One of the most amazing (some might say crazy) things I learned at the NineWorlds geekfest this weekend, was regarding the existence of the muggle version of that quintessential of Harry Potter sports, Quidditch. Some remarkable work has gone into creating a version of the sport that us magically-challenged can play. Furthermore, it has been around for over 7 years and boasts nearly 300 officially sanctioned teams and leagues worldwide, and many more recreational versions. And this is not a game for kids (although it could be) as many of these teams are at the university level.
The game is governed by the International Quidditch Association (IQA), who set the rules, described in a very detailed guidebook, and approve competitive teams and leagues. But that’s not to say that you can’t set up your own fun league. The rule book can be downloaded for free from their website, but tries to follow the rules from Harry Potter, adapted for non-magic-born where necessary.
As in the movie, there are 7 players aside: three chasers, two beaters, one keeper, and one seeker. And there is one quaffle (the ball for scoring, usually a volleyball), two bludgers (dodgeballs), and one… snitch. The three balls are generally kept slightly under-inflated to make them easier to grasp, and the bludgers are thrown, not batted.
Also, the snitch is a person, usually with some kind of flag in the pocket, who hides for a set time near the beginning of the game, and then is chased by the seakers once ‘released’.
The quaffle can be advanced down the pitch by running, passing or kicking it and a chaser will score 10 points for his/her team for putting the quaffle through any one of the three opposing goals. In muggle Quidditch, catching the snitch is only worth 30 points (instead of the 150 in the magic version) to make the game more interesting and competitive.
The pitch is as shown here. Note, you can score from behind the posts, as long as you’re still on the pitch.
Oh, and players ‘ride’ brooms. Sort of. Although they’re optional in recreational play, to keep the original feel from the movie, most games involve players running with truncated brooms between their legs. When hit by a bludger or otherwise ‘dismounted’, the player must run back and touch their own goal posts before rejoining the play. Of course, with bludgers being thrown around, there is much dismounting and so a referee is necessary.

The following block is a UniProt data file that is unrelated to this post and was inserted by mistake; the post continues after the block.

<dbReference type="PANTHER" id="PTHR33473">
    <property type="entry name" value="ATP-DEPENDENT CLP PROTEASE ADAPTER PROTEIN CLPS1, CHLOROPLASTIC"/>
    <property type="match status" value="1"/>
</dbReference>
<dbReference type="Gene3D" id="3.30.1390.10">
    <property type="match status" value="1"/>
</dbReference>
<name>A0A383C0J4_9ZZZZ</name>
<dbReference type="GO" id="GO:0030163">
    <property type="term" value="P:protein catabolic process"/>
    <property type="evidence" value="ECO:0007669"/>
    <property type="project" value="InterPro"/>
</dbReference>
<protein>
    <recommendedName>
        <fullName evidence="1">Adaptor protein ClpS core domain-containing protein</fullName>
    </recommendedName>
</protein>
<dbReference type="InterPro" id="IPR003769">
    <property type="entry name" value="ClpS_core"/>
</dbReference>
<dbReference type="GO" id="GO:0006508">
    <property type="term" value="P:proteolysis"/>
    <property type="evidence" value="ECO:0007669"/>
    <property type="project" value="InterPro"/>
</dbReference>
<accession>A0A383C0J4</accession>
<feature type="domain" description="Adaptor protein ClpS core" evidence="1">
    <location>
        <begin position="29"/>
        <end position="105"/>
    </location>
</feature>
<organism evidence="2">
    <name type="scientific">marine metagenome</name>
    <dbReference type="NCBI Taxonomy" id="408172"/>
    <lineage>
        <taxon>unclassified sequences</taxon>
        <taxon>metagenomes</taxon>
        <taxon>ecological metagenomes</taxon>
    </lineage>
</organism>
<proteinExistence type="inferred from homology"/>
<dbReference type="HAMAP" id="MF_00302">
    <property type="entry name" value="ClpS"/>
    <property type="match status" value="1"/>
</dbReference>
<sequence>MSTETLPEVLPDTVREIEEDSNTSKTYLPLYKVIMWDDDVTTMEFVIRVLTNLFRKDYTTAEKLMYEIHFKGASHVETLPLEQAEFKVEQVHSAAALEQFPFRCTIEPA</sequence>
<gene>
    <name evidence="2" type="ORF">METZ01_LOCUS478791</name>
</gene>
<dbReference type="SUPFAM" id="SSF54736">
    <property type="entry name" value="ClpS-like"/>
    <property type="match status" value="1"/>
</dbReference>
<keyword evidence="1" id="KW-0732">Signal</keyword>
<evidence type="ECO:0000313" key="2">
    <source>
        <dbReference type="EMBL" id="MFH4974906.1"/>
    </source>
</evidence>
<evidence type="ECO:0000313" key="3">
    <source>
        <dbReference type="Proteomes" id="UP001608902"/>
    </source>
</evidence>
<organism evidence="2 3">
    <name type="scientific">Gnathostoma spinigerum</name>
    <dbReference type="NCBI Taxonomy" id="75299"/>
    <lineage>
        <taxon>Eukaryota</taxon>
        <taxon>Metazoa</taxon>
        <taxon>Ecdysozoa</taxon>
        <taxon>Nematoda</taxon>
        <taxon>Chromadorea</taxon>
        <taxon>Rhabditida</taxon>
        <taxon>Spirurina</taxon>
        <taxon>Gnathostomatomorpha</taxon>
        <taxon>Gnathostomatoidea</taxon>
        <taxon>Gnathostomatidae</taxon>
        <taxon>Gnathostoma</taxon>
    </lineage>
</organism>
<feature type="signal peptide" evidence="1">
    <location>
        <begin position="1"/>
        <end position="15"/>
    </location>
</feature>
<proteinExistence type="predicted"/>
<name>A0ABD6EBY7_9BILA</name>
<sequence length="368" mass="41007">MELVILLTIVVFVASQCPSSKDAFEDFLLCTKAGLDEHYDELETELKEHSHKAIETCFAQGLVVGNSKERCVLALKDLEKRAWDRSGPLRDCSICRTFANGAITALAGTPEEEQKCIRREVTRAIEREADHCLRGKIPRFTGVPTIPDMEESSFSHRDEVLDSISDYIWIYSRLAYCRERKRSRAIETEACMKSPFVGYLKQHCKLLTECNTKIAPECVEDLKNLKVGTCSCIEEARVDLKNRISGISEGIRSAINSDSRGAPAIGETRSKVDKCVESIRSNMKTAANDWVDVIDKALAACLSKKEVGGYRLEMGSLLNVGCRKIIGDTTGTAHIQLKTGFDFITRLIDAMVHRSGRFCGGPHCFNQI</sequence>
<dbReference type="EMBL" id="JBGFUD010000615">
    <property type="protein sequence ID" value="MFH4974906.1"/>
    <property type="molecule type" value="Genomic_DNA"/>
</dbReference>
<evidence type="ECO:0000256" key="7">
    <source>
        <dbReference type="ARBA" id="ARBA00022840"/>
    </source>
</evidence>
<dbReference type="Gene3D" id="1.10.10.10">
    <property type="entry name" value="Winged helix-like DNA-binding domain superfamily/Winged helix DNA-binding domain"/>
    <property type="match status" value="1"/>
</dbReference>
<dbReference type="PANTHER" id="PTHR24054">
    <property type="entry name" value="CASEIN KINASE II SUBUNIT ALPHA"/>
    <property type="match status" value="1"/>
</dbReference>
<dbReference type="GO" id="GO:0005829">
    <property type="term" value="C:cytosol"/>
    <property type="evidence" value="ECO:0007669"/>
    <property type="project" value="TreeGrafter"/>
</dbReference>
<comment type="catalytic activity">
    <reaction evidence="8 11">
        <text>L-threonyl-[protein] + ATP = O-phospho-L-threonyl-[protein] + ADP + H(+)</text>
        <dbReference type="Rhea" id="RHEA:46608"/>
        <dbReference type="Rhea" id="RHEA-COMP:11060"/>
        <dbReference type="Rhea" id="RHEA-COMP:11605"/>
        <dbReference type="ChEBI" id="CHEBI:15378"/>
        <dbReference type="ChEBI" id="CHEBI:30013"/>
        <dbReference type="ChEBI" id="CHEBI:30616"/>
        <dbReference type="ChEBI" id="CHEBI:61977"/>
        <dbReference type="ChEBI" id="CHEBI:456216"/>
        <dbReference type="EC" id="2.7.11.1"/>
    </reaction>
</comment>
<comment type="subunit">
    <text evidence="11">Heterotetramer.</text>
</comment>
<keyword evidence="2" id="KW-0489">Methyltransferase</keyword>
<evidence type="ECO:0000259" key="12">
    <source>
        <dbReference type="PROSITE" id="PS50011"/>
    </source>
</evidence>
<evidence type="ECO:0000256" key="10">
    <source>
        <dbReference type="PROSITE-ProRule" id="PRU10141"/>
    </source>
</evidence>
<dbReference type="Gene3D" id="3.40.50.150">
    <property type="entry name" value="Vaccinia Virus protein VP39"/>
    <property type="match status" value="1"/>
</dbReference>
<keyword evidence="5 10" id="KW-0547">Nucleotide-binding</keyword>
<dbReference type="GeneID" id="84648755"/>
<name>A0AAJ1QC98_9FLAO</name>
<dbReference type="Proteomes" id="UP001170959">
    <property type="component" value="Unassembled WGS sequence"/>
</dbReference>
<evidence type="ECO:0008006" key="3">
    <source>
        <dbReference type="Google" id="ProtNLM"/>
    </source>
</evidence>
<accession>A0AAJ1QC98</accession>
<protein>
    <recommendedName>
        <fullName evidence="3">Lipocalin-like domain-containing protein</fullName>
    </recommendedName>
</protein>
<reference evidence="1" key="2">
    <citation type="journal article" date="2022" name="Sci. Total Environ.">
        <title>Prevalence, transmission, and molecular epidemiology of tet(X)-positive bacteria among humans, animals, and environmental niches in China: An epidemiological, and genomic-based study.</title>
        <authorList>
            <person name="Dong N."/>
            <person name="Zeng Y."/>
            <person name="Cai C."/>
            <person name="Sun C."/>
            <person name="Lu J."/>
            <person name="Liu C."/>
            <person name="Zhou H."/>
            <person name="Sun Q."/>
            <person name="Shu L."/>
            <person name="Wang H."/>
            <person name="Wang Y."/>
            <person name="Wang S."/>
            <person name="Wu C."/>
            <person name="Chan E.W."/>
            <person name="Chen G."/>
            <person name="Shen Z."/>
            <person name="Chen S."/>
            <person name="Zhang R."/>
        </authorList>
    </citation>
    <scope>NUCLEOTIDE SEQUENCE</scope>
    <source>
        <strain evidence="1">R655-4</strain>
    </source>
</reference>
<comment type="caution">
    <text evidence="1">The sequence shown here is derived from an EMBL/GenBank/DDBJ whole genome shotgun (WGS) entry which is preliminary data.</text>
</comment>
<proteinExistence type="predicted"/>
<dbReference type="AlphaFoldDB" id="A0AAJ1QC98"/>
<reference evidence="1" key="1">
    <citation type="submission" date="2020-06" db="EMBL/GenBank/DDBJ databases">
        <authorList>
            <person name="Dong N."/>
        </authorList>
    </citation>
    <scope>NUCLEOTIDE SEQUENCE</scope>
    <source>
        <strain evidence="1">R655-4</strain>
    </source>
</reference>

Lest the numbers I listed earlier not convince you, this year’s Quidditch World Cup, held in Kissimmee, Florida, saw 1500 players, 80 teams, and 12,000 spectators from around the world at the tournament.
From the demonstration I’ve seen, it looks like a very fun game, although it’s hard to imagine it entering the competitive mainstream for two reasons.
1) Brooms. They are extraneous, serving no real purpose for the muggle version of the game except as health hazards. In recreational and fun play, sure, to capture the feel of Harry Potter. But competitively, I can’t see the brooms lasting.
2) The snitch. Currently, it is played by an independent runner. At the competitive levels this is clearly not exceptable. Consider if Quidditch were to go pro, a human snitch would be incredibly prone to abuse. Even if the person was completely impartial, a slight slip in the mud, or a questionable turn on the field could so easily lead to calls of game fixing.
Still, in no way does that discourage my interest. Any time a new team sport is developed, it’s exciting, and Quidditch has some diverse and creative elements that are combined in a new and entertaining way. I, for one, hope it does catch on.
Insight and longevity.